Friday, January 02, 2009

Connecting artists, musicians and writers with at-risk youth

Mentoring organization brings art to at-risk youths
Create Now's Take HeART program runs workshops that connect artists, writers and musicians with youths on probation or in foster care
Holland, Gale. Los Angeles Times, Dec. 30, 2008.

After almost 20 years in the film business, Jill Gurr started a script-writing workshop for youths in detention on a variety of criminal convictions. To her astonishment, several illiterate young men in the class learned to read and write.

When they saw their own words incorporated into a script, they were eager to read it, she said during a break in an art workshop for foster girls at a recent Christmas crafts fair in downtown Los Angeles.

The script-writing project became the seed of Create Now, a Los Angeles mentoring organization Gurr started 12 years ago that connects artists, musicians and writers with high-risk youths.

"L.A. runs on the arts; it's the main economy in the city," said Gurr, the organization's founder and executive director. "We have all the creative people. They may not have money, but they have time." She said art gives disadvantaged youths a voice, makes them feel better about themselves and opens their eyes to good professions.

Create Now is among a number of Southern California nonprofit organizations supported by The Times Holiday Campaign, part of the Los Angeles Times Family Fund. Create Now's Take HeART program, which runs workshops by professional artists for at-risk, low-income youths, received $10,000 from the fund this year.

"Gina," a teenager who lives in a group foster home in Pasadena, was decorating address books at the Create Now workshop and thinking about her mother. Art was the last thing they did together before her mother's death, she said.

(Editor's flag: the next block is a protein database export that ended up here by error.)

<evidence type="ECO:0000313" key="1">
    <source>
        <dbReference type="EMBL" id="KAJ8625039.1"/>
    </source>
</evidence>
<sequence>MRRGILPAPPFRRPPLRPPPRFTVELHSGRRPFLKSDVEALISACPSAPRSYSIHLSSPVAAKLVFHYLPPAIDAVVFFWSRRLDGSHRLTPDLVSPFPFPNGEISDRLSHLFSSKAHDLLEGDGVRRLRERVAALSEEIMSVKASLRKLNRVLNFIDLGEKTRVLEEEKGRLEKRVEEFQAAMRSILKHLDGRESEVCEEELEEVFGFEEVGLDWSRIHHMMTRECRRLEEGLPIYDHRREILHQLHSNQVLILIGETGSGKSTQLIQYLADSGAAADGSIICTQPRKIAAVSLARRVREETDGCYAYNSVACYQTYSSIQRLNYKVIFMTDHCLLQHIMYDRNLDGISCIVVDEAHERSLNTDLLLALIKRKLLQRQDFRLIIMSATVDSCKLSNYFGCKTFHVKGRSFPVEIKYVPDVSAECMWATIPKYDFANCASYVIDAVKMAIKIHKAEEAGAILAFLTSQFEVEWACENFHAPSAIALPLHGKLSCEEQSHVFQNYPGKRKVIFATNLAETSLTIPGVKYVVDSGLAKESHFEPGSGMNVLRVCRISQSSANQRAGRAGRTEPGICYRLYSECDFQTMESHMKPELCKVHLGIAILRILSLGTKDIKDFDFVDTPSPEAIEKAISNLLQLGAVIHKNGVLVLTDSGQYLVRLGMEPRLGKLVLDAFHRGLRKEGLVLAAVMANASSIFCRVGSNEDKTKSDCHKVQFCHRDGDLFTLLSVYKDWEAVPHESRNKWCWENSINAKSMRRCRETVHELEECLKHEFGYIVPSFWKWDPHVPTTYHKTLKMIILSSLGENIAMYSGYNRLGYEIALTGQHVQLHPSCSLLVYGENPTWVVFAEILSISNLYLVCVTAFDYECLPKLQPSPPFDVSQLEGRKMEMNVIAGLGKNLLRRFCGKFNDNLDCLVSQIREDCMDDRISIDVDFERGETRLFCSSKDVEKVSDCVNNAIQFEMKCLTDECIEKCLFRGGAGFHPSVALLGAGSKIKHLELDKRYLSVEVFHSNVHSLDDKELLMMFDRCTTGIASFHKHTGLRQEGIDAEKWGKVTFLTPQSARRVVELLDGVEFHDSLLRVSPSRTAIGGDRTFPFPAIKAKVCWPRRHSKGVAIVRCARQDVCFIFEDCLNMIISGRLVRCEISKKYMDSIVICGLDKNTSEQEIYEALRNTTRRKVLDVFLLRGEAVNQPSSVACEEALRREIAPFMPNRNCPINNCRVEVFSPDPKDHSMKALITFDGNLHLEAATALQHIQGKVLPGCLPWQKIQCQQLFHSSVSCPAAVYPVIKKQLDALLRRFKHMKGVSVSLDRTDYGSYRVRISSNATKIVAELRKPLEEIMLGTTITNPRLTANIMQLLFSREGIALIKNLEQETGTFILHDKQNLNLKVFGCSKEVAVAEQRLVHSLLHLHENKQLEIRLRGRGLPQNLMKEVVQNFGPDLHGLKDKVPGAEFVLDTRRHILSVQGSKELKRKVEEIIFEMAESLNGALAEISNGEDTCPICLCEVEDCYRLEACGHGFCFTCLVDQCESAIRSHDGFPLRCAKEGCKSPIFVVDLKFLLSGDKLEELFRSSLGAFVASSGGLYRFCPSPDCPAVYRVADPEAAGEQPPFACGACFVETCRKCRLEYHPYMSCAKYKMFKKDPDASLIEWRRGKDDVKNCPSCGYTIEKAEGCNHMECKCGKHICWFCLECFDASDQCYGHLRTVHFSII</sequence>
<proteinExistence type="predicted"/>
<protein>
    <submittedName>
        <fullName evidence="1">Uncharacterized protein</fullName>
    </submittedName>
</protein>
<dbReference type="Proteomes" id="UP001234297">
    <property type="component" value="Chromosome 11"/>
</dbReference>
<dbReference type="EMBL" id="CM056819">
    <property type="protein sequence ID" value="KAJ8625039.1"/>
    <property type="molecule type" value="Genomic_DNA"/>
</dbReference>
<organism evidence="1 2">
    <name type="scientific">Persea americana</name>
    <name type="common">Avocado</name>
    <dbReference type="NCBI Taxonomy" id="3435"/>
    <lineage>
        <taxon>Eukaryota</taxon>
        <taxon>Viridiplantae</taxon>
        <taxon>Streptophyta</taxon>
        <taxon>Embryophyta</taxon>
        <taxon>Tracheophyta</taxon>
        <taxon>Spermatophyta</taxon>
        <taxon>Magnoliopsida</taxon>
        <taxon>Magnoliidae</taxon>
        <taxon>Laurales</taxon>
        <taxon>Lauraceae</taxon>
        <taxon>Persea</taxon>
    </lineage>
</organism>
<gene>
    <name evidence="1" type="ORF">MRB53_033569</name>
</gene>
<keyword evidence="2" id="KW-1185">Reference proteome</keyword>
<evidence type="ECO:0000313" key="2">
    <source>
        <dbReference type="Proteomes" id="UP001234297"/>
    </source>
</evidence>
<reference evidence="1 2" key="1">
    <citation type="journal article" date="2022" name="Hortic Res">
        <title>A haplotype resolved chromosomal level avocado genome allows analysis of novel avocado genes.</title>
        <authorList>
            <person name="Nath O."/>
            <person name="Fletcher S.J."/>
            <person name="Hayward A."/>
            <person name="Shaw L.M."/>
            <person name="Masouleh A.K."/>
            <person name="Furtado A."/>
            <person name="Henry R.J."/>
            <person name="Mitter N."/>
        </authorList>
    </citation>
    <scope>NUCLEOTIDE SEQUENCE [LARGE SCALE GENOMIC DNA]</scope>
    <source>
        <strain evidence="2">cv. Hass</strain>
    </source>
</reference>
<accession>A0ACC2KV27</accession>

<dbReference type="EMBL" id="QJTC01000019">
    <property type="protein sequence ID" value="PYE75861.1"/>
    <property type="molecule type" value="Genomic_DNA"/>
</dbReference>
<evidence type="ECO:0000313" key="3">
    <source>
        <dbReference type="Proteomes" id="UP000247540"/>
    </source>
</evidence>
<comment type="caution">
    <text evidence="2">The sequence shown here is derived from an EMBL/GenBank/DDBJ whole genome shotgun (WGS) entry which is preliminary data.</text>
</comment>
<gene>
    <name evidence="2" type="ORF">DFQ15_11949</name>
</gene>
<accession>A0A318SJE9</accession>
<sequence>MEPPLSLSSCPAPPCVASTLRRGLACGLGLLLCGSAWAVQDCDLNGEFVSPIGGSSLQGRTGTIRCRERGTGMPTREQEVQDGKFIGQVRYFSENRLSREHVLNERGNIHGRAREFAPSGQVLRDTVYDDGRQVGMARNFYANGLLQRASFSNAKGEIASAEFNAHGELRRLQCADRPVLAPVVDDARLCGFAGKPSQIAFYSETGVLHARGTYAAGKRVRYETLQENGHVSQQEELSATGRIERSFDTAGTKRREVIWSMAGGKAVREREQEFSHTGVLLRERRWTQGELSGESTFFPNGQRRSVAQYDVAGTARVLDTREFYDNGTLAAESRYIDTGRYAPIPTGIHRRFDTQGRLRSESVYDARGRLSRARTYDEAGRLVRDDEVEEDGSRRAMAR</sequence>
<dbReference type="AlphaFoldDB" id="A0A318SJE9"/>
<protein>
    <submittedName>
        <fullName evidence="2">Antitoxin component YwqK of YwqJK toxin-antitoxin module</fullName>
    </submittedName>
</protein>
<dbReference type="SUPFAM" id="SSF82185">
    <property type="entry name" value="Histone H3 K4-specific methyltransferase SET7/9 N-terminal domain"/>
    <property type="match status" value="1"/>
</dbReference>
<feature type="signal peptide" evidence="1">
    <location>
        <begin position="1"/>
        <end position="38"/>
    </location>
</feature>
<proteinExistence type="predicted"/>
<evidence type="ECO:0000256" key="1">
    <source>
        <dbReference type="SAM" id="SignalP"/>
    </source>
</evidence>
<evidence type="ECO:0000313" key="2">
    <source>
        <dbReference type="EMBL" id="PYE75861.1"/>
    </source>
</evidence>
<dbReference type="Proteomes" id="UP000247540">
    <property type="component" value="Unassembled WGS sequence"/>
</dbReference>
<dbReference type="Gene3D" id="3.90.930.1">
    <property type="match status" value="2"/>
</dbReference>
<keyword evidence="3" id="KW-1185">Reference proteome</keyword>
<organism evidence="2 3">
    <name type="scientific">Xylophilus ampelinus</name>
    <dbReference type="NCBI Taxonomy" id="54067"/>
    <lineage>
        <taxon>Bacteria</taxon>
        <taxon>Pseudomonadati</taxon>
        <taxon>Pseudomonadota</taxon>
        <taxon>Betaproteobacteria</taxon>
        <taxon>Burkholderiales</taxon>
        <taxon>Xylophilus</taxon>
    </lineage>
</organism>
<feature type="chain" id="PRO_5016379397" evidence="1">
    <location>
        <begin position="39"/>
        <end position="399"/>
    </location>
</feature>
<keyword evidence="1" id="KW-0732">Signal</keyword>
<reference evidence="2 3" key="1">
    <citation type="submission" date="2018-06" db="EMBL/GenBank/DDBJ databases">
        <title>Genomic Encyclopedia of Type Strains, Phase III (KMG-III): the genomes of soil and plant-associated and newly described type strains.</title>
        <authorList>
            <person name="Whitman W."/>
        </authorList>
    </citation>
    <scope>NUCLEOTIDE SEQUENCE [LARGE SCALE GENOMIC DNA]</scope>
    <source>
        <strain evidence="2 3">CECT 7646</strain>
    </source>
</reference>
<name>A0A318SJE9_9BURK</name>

"I love art; it reminds me of my childhood," Gina said. (The name is a pseudonym because foster care regulations prohibit identifying youths in the system.) "You can tell how people are feeling by the way they paint," said the teen, whose favorite motif is red-and-black hearts and skulls.

Josef Sanchez, a one-time L.A. County Probation Commission appointee on hand at the Create Now booth, said the group is among few organizations that reach youths on probation or in foster care, many of whom have been abused or neglected.

Sanchez, who has spoken at thousands of schools, said "kids are so engaged when they are talking about the arts. Their compassion, their joy is restored."

Gurr said artists involved in the program include drummer Mark Schulman, who has toured with the singer Pink and led a motivational rap seminar at a juvenile detention center in Sylmar. One of the students at the seminar wrote that he was inspired to change his life. That student now works at Universal Studios and attends college, she said.

After a 14-year-old African American girl was killed in the Harbor Gateway area two years ago,partly because of her race, Create Now collaborated on a peace mural with 18 fourth-graders from the neighborhood. At a festival to unveil the project, which featured images of Cesar Chavez and Gandhi, an activist group of Latino mothers invited an African American mother to show African art at their table, Gurr said.

The group also has sponsored hundreds of children to attend performances, including the Ashes and Snow photo exhibition in Santa Monica, Cirque de Soleil and Circus Vargas.

"Many have never been to a cultural event," the executive director said. "One of the youths said, 'What's an intermission?'"

Gurr said she solicits artists through Craigslist or online volunteer sites. "They're thrilled to come for a couple hours," she said. "For writers, it's great to know how to speak the slang they use on the streets."

Fasra Farahani responded to an online call to help out at the crafts booth. A concept artist and art director who recently worked on film director Tim Burton's upcoming "Alice in Wonderland," Farahani said he doesn't have much time for volunteering but feels compelled to do something.

"I feel like I have an amazing family, an unbelievable great family, good friends, and I make a comfortable living doing substantial work," said Farahani, 30. "I want to give back."

Labels: , ,